specialized documentation center, and a computerized roster
volunteer technical consultants; manages long-term field
and publishes a variety of technical manuals and papers.
DAIRY PRODUCTION IN DEVELOPING COUNTRIES
By VITA Volunteers
John W. Hibbs and Walter G. Whittlestone
Dairy production in some form exists in most developing
Cattle, water buffalo, goats, and sheep all provide milk
for human consumption in various regions of the world.
countries, however, cattle have been developed primarily as
animals resulting in low genetic potential for milk
Efforts to improve primitive dairy production practices have
undertaken to provide more and better quality milk as a
highly nutritious food for humans, especially growing
Most of these efforts have been in the following areas:
Breeding and selection of cows with higher
and bulls with greater transmitting
ability for higher
Better feeding practices to help cows
produce to their
Provision of a year-round supply of high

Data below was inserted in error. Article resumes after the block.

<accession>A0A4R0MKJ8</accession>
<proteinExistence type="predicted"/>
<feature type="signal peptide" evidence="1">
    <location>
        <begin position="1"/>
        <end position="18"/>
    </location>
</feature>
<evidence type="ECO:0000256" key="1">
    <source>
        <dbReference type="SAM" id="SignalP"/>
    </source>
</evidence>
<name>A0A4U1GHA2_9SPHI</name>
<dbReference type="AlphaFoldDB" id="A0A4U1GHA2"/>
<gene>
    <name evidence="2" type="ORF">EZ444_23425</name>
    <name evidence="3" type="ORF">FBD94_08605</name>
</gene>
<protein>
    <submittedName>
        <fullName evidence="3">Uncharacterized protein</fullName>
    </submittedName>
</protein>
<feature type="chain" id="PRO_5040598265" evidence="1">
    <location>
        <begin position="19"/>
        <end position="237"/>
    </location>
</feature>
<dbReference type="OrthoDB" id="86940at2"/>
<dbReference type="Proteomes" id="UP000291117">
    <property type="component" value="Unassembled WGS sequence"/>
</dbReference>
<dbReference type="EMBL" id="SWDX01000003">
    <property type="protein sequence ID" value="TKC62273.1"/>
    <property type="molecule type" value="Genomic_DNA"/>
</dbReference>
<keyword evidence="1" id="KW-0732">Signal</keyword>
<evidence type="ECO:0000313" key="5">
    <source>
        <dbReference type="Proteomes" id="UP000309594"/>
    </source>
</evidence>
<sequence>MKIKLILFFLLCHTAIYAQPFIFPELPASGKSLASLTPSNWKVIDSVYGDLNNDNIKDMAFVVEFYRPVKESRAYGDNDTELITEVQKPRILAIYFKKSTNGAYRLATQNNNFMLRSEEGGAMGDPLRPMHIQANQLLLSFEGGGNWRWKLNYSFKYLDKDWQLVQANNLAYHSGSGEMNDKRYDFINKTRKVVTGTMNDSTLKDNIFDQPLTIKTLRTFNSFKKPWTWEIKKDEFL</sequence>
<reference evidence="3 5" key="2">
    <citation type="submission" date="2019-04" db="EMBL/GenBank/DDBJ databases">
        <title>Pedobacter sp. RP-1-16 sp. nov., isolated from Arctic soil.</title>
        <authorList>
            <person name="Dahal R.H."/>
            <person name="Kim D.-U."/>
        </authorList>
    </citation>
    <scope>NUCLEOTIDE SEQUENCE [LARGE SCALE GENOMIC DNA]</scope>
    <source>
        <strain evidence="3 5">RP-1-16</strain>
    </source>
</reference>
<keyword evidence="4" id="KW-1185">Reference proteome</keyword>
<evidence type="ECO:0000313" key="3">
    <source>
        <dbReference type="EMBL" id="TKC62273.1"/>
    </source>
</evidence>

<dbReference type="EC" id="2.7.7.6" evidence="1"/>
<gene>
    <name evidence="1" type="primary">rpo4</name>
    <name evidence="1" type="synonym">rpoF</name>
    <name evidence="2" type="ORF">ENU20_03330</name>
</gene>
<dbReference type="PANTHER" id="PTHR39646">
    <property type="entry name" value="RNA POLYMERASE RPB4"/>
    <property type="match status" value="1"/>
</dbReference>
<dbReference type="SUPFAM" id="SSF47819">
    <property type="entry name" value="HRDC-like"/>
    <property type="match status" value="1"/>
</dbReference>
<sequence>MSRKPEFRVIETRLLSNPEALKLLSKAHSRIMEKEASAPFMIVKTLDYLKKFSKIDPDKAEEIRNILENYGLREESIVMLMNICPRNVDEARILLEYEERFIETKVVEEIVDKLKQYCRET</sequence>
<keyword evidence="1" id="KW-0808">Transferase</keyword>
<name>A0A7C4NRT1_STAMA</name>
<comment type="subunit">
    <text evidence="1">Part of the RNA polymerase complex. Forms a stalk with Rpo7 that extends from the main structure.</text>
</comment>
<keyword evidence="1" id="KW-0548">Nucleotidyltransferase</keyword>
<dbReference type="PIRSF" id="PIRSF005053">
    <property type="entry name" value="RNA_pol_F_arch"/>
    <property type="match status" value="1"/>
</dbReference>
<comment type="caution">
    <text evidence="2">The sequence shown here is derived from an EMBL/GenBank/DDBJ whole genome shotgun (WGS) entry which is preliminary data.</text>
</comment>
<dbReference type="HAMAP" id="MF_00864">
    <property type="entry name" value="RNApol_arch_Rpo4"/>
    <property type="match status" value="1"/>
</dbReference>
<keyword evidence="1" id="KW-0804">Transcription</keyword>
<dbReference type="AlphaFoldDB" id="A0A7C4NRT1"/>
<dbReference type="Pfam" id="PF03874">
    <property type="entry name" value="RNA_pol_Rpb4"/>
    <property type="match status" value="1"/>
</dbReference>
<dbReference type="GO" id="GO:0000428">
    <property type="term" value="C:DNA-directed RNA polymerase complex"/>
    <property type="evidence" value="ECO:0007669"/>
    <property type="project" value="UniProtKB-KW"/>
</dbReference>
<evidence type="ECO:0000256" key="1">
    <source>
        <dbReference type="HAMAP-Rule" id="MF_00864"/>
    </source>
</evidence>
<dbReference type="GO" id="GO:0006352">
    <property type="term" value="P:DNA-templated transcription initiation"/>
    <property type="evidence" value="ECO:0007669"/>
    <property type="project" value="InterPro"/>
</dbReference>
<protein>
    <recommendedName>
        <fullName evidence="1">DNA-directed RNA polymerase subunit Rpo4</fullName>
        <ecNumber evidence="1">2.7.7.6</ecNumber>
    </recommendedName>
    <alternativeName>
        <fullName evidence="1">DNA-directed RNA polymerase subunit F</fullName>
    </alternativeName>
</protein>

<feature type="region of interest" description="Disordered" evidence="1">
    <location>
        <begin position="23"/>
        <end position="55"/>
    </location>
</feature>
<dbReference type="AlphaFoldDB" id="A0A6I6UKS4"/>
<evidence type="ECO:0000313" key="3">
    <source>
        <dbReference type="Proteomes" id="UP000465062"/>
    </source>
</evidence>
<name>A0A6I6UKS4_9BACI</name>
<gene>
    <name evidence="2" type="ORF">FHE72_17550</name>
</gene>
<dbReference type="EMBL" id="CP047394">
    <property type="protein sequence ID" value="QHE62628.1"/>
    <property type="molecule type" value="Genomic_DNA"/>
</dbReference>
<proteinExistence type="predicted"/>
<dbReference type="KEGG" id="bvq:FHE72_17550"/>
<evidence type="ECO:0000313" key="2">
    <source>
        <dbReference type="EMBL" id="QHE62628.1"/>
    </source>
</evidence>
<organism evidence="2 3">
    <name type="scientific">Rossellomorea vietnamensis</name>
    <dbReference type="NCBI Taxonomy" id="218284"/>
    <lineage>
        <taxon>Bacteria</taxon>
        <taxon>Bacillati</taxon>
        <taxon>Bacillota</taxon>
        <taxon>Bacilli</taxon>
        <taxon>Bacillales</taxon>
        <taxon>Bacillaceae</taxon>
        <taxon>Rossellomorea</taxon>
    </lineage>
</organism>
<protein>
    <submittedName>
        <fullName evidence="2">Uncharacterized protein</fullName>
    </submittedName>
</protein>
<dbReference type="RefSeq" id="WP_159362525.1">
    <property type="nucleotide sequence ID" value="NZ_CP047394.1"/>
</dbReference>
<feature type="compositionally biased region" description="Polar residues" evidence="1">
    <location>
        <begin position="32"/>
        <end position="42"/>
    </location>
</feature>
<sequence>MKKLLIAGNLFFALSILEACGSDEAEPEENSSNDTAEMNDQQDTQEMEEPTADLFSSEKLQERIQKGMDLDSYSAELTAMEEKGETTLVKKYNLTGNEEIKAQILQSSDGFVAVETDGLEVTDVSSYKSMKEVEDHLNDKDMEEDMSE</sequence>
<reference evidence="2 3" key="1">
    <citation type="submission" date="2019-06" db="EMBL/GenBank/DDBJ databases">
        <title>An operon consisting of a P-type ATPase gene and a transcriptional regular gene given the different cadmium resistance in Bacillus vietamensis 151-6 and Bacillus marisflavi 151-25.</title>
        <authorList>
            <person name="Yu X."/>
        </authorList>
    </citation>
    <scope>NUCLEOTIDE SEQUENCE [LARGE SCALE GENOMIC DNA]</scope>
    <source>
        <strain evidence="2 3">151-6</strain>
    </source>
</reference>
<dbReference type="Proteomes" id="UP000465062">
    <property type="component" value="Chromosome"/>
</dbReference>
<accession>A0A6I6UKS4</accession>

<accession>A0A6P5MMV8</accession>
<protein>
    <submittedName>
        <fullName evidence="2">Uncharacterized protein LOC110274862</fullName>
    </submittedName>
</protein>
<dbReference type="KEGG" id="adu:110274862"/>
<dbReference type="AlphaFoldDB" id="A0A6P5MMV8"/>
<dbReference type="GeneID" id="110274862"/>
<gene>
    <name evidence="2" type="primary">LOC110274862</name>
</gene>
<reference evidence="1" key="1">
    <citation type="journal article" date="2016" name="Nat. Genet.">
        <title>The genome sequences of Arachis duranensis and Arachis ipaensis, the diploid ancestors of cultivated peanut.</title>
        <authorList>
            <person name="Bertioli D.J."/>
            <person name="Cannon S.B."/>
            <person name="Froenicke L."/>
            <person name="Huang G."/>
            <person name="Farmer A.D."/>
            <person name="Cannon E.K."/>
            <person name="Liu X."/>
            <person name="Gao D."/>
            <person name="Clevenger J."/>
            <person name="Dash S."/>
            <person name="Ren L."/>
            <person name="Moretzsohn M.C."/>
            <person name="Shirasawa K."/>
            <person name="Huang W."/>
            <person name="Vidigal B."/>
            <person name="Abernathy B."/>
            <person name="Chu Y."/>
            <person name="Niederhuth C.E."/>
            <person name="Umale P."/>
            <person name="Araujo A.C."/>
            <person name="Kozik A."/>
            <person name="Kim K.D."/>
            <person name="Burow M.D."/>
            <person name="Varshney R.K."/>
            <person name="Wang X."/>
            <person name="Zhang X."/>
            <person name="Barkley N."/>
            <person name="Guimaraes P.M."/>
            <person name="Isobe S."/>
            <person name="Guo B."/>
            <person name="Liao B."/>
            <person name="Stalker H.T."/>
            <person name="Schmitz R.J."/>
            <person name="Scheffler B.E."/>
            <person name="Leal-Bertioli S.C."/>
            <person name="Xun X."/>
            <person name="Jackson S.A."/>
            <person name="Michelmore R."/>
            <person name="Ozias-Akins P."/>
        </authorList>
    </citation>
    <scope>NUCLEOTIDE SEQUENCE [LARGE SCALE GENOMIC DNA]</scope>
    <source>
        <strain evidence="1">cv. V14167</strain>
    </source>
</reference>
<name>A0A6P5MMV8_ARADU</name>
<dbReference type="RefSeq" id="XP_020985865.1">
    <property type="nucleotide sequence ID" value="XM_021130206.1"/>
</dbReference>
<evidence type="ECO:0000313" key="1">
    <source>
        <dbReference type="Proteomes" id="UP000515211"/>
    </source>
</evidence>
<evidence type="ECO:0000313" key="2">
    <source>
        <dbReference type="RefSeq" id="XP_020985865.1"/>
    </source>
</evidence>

digestible) forage through improved forage
and preservation and improved pasturing
Control of infectious and metabolic
diseases, some of
associated with higher levels of milk
Better management of reproductive problems,
calves for herd replacements.
Sound milking practices, which aid in
Adequate housing for extremes in weather
Improved sanitation and cold storage of the product,
when the milk is not consumed soon after
Stabilized, year-round local markets for
which the dairy farmer cannot long survive,
in view of
the high investment required to initiate
Provision of low-interest bank or
which can encourage beginning dairy farmers to
make the initial investment in cattle and
II. DAIRY PRODUCTION
The dairy industries in many industrialized countries have
elaborate facilities in an effort to:
(1) save labor, which
is plentiful and inexpensive in most developing countries;
provide protection for both the cattle and their caretakers
cold in winter; and (3) provide sufficient sanitation and
to ensure the keeping qualities of the product, for
shipping, long shelf life, and manufacturing
should be kept in mind that very elaborate facilities are
always necessary. In
tropical countries, for example, cattle do
not need shelter from cold winters, and areas where milk is
consumed quickly and locally have different storage
Relatively high levels of milk production can be achieved
elaborate facilities, and the dairy operation can be
gradually as economic conditions permit.
Improving dairy production begins with careful attention to
breeding in order to improve native cattle, to feeding
so as to assure good diet year-round, and to the harvesting
preservation of forage.
BREEDING AND SELECTION